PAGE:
By Amy Shapiro, M.D.
Many people, including healthcare providers, think that only men are affected with bleeding disorders. This is a common misconception. It is true that the most familiar forms of hemophilia are disorders that, in the majority, affect men. The most frequent forms of hemophilia – factor VIII and IX deficiency – are inherited differently than other bleeding disorders. However, many other bleeding disorders beyond factors VIII and IX deficiency exist (also called hemophilia A and B respectively), and these disorders affect both men and women. In fact, the most common bleeding disorder affecting approximately 1-2% of the population is called von Willebrand disease (vWD).
Von Willebrand disease is caused by a deficiency or abnormality in the von Willebrand factor (vWF). VWF is an important protein that helps the blood to clot. The impact of an abnormality in the vWF is abnormal bleeding. Unlike hemophilia A and B, the bleeding pattern in vWD usually occurs in the mucous membrane surfaces including:
· Epistaxis: nose bleeds
· Excessive bruising: bleeding into the soft tissues or skin
· Menorrhagia: excessive menstrual bleeding (heavy periods)
· Post-partum bleeding: bleeding at or shortly after childbirth
· Bleeding after dental or surgical procedures, and
· Gastrointestinal bleeding: bleeding from the digestive tract.
Many of the bleeding symptoms associated with a disorder, such as vWD, are common. For example, many people experience nosebleeds due a variety of unrelated problems. As a result, healthcare providers may find it difficult to determine who requires further testing. However, certain questions can help you sort through your symptoms and assist you in determining if you require specific testing. These questions require time and patience for both the patient and care provider – details of the types, duration, resulting problems (anemia, need for iron therapy), and required interventions (hospitalization, blood transfusion, etc.), including those that have been both successful and unsuccessful, must be determined. Talk to your health care provider and document your symptoms to assure your concerns are heard.
Testing for vWD is best performed by a physician with knowledge of these disorders and expertise in this area. The frequently employed coagulation tests, such as a bleeding time, an APTT or a PFT, are inaccurate and insufficient to diagnose vWD. In fact, the testing itself can be influenced by your state of health, level of anxiety, pregnancy, or medications. Therefore, laboratory testing alone is only one piece of the puzzle to determine the likelihood of having vWD. Many people with vWD may have laboratory tests that appear normal at certain times. Therefore, your detailed personal health history combined with a thorough family history, are critical. Repeat testing may often be needed – so be prepared. Some of the tests used to diagnose vWD include the vonWillebrand factor antigen, ristocetin cofactor activity, factor VIII activity, and multi-time analysis of the von Willebrand factor. To obtain the most accurate results, many of these tests must be performed in a specialized laboratory.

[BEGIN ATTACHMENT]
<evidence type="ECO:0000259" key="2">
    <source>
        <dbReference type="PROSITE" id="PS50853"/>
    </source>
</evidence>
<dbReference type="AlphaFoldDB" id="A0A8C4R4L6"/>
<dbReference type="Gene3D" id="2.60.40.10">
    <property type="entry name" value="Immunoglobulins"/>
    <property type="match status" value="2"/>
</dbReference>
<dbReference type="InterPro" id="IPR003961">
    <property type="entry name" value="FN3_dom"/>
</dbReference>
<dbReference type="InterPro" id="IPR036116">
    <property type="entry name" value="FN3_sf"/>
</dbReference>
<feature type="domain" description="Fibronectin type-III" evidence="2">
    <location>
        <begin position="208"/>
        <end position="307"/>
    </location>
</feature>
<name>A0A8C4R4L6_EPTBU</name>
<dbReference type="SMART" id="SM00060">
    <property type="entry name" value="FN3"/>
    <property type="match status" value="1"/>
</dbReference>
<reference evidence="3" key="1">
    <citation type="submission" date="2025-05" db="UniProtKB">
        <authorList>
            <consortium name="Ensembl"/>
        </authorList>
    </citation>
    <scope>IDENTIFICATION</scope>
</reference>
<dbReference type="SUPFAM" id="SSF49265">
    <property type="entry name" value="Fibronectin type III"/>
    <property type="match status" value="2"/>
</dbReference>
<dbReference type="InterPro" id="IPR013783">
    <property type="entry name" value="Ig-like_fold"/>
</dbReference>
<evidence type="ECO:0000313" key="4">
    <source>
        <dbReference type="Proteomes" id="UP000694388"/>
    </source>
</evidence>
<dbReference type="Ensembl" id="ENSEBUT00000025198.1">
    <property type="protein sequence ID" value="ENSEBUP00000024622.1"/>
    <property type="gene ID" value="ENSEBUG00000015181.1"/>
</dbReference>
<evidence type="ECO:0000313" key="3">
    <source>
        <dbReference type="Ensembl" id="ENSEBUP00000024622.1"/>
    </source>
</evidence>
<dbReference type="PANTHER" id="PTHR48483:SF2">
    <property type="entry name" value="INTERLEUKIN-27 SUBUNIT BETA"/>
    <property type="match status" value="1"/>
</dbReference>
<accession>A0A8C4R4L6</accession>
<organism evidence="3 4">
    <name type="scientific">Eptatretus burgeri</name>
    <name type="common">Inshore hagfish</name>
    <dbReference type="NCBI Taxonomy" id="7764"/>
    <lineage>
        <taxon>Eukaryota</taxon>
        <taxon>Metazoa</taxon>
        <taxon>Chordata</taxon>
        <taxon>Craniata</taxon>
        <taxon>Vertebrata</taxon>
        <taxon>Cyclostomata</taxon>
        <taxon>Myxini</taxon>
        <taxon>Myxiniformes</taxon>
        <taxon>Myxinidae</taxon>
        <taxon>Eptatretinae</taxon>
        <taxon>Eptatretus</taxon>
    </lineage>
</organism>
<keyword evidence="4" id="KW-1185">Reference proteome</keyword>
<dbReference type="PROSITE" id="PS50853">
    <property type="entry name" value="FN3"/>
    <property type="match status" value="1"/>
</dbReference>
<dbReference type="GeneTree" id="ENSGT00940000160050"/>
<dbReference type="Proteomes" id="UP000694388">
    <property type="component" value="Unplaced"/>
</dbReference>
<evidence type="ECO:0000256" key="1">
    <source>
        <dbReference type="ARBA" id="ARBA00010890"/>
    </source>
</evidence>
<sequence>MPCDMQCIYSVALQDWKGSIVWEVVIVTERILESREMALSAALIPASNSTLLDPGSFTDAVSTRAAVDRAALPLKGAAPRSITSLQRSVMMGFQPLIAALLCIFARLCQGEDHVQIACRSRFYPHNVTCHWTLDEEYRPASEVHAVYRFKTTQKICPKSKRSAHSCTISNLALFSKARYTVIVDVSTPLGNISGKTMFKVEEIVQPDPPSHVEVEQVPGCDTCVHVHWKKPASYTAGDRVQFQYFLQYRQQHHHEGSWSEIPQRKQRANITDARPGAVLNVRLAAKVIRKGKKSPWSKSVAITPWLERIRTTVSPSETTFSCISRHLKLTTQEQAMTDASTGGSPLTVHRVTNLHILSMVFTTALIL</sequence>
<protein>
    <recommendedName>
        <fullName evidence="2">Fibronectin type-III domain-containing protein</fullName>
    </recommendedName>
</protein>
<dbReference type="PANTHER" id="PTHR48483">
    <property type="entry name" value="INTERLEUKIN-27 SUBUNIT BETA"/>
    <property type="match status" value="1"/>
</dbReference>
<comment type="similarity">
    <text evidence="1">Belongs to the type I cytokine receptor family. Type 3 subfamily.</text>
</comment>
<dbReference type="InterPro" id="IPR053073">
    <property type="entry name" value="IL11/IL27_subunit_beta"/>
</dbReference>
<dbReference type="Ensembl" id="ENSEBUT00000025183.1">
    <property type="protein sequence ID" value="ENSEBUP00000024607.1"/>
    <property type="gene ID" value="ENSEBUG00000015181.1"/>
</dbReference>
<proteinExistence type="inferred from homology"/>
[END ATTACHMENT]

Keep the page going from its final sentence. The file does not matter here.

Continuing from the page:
The good news is, that once diagnosed, treatments exist that can help decrease or prevent bleeding complications. Some of the medications available mimic the body’s “flight or fight” response – that response you get when you’re suddenly scared or startled. One result of this reaction is a release of substances that include vWF. These medications may not work for everyone or under every circumstance. Other medications, which contain vWF, may be needed to prevent or treat bleeding episodes. Medications, called adjunctive therapies, assist in prevention or treatment of bleeding episodes. These therapies work through a mechanism not specific to the particular bleeding disorder.
Carriers of hemophilia A and B may have clotting factor levels that place them in the mild range of deficiency and at risk for bleeding. Therefore, even women who carry hemophilia may exhibit bleeding symptoms. Other bleeding disorders also exist beyond vWD, and hemophilia A and B. These disorders tend to be less prevalent.
There are organizations that serve the bleeding disorder community which can provide you with more information, as well as health care providers in your area with expertise in this field. The National Hemophilia Foundation (NHF) has information available online at www.hemophilia.org and has a specific project dedicated to women with bleeding disorders called “Project Red Flag” (www.projectredflag.com). The Hemophilia Federation of America also has resources available online at www.hemophiliafed.org. The Center for Disease Control and Prevention (CDC) supports a regional network of centers dedicated to those with both bleeding and clotting disorders (www.cdc.gov/ncbddd/default.htm). There are other sites and resources available, but these should get your started on finding more information on bleeding disorders.
Dr. Amy Shapiro is a hematologist in Indianapolis, Indiana with the Hemophilia and Thrombosis Center at St. Vincent’s Hospital. She is also a faculty member of the I.U. School of Medicine. For further information you may contact Amy’s office at 317-338-7200.